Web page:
Etterhvert gikk også batteriytelsen ned. Indikatoren for batteristyrke ble stående på 67% som "standardverdi". Ved en anledning tok jeg 8 eksponeringer, og observerte indikatoren droppe til 0% allerede etter at bilde nr. 2 var lagra. Men det holdt ut. Alle bildene ble lagret feilfritt. Jeg tenkte "dett var dett", skrudde kameraet av og stakk det tilbake i veska. Fem minutter etter var indikatoren tilbake til 67%. Jeg tok 15 eksponeringer til på vei tilbake til Longyearbyen.
Det eneste som virkelig fikk trøbbel i kulda var LCD-displayet på toppen av kameraet. Det brukte mer enn 5 sekunder (målt med 1001-1002...) på å skifte fra ett tall til et annet.
Vel tilbake i Longyearbyen lot jeg kameraet ligge i veska i mange timer før jeg våget å åpne det. Det er bare huset som er værtetta, og jeg hadde liten lyst til å få dugg inni objektivene. Etterhvert kommer det vel mere værtetta optikk også tenker jeg.
f/8, 1/350s, ISO 200
It was a pleasure to use the 645D for a week at Svalbard. One experience I haven't blogged about yet was a 10-hour snowmobile trip to the East coast of Spitsbergen in minus 25°C. I carried the camera on my chest in a LowePro Toploader for fast access if a motif appeared unexpectedly. This meant the camera quickly cooled to ambient temperature, and I was a bit anxious to see how it would develop. For the first couple of hours, everything was uncomplicated as long as I drew my breath in as I shot, to keep the viewfinder clear. Keeping the balaclava over my nose was a good idea too. On two occasions the tip of my nose froze stuck to the glass on the rear display. That turned fiddly fast. The skin was sore for days afterwards.
As the day wore on, battery performance dwindled. The power indicator showed 67% as "default". During one series of 8 consecutive exposures, the indicator dropped to 0% just after the second shot was stored on card. The electronics endured, however, and all eight shots were stored without a glitch. I thought that was it for the day, turned the camera off and tucked it back in the pouch. Five minutes later the indicator was back, though, and I went on to shoot another 15 exposures on the way back to Longyearbyen.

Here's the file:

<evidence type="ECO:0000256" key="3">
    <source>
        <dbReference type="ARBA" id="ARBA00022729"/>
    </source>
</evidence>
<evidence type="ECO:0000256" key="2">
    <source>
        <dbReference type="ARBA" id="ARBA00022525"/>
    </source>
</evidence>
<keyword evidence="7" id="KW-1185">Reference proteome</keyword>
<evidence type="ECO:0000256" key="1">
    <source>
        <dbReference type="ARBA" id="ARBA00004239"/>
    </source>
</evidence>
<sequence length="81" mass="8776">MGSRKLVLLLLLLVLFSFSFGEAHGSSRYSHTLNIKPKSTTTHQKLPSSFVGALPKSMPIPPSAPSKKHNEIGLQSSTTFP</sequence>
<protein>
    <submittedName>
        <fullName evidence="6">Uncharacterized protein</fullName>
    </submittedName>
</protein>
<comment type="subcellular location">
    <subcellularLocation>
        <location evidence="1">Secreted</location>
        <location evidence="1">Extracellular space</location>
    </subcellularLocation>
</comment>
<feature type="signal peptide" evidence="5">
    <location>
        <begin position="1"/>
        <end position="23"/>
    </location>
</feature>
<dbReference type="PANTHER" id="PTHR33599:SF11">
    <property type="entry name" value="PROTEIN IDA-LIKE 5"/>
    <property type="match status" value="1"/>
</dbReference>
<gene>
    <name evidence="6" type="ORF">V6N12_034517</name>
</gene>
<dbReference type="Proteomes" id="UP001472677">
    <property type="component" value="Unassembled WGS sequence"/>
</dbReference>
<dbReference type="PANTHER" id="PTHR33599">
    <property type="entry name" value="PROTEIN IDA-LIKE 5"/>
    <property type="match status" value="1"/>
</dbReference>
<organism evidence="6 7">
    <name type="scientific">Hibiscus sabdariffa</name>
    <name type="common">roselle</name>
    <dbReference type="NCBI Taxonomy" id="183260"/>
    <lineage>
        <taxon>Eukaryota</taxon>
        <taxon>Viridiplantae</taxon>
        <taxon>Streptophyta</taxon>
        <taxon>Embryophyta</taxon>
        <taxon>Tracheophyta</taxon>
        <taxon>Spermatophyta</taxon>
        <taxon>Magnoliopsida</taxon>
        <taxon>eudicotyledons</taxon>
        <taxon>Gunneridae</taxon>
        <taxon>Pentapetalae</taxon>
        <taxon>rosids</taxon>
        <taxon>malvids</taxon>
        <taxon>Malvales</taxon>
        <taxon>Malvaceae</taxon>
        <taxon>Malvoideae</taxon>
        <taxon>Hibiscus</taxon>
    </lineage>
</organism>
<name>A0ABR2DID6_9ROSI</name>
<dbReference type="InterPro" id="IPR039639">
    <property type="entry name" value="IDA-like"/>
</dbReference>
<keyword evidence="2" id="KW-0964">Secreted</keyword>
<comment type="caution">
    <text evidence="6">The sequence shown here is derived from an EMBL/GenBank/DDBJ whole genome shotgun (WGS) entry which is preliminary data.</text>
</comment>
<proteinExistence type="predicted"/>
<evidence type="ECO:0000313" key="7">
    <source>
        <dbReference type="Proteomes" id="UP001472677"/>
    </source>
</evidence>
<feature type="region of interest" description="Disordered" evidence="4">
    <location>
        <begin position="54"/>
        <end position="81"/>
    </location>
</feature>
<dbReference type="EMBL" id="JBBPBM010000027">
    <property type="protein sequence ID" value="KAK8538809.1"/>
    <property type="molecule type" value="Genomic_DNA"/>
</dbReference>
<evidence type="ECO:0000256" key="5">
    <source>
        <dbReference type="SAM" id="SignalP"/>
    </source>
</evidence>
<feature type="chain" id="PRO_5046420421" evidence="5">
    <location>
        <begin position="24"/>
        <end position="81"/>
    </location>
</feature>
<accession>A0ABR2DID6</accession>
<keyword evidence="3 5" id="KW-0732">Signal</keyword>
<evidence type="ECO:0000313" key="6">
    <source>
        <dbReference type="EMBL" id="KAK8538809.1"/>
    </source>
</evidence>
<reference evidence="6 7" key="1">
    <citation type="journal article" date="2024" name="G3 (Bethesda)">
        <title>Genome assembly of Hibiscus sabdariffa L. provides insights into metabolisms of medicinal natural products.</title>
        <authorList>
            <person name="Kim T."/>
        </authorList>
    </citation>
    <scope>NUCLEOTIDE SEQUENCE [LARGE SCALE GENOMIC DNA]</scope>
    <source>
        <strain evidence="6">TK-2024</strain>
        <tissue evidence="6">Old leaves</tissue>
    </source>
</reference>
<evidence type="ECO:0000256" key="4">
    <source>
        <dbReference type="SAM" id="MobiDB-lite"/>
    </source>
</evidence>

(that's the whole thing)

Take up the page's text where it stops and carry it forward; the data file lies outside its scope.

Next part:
The component that really suffered from the cold, was the LCD-display on top of the camera. In the afternoon it took more than 5 seconds to change from one digit to another.
Back in my room, I didn't dare open the camera bag until many hours later. The camera is weatherproofed all right, but the old FA and A-series lenses are not. And what's more, they contain a fair amount of metal. I suppose there will be some weatherproofed lenses for the system with time, but for now I don't take any chances.
30 March 2011
English text below.
Observerte denne karen ca. 150 m fra husveggen i morges. Ser ut som en flott ung bukk, men det ser ut til at den har noe utøy i pelsen.
1/350s, f/4, ISO 400
Observed this guy this morning, about 150 m from my house. Looks like a becoming young buck, but unfortunately troubled by some skin parasite.
21 March 2011
Om du tror på reinkarnasjon, be til din gud om å slippe gjenfødelse som reinsdyr på Svalbard. Riktignok har de flere fysiologiske tilpasninger til barskt klima enn selv vanlige reinsdyr, men det er ikke lett å skrape ut en eksistens for en planteeter her oppe. Plantedekket strekker seg fra havnivå til bare litt oppi skråningen, og der må den spise alt den hæler i en kort sommer for å overleve vinteren. Da går den stort sett sulten, med mindre den kan grave fram grasset fra i fjor.
Svalbardreinen kan løpe fra en isbjørn hvis den må, men beveger seg lite og sakte for å spare på energien. Det gjør dem ganske tilnærmelige for mennesker, hvis man bare viser dem respekt. Denne fant jeg i Nybyen, hundre meter fra gjestehuset der jeg bor. Bildet er beskåret til ca. en tredjedel.
f/5.6, 1/750s, ISO 200
Cropped a fair bit.
If you believe in reincarnation, pray your next life will not be as reindeer on Svalbard. As a distinct subspecies, it has adaptations to living in this extreme environment that other reindeers do not. Yet it's a bitchy life. They eat all they can in summer. Not easy for an herbivore in a mountaineous island where vegetation only cover the lower 100 meters above sea level. Yet, if they put on enough reserves they might make it through winter. In a permanent state of hunger, unless they can find some half-decomposed plant material under the snow.
They can outrun a polar bear if they have to, but prefer to move as little as possible to conserve energy. This also makes them rather tolerant to human approach, if you go about it with respect. The locals in Longyearbyen pretty much ignores them, so they are unafraid even within the city. I found this one about 100 m from my lodge.
19 March 2011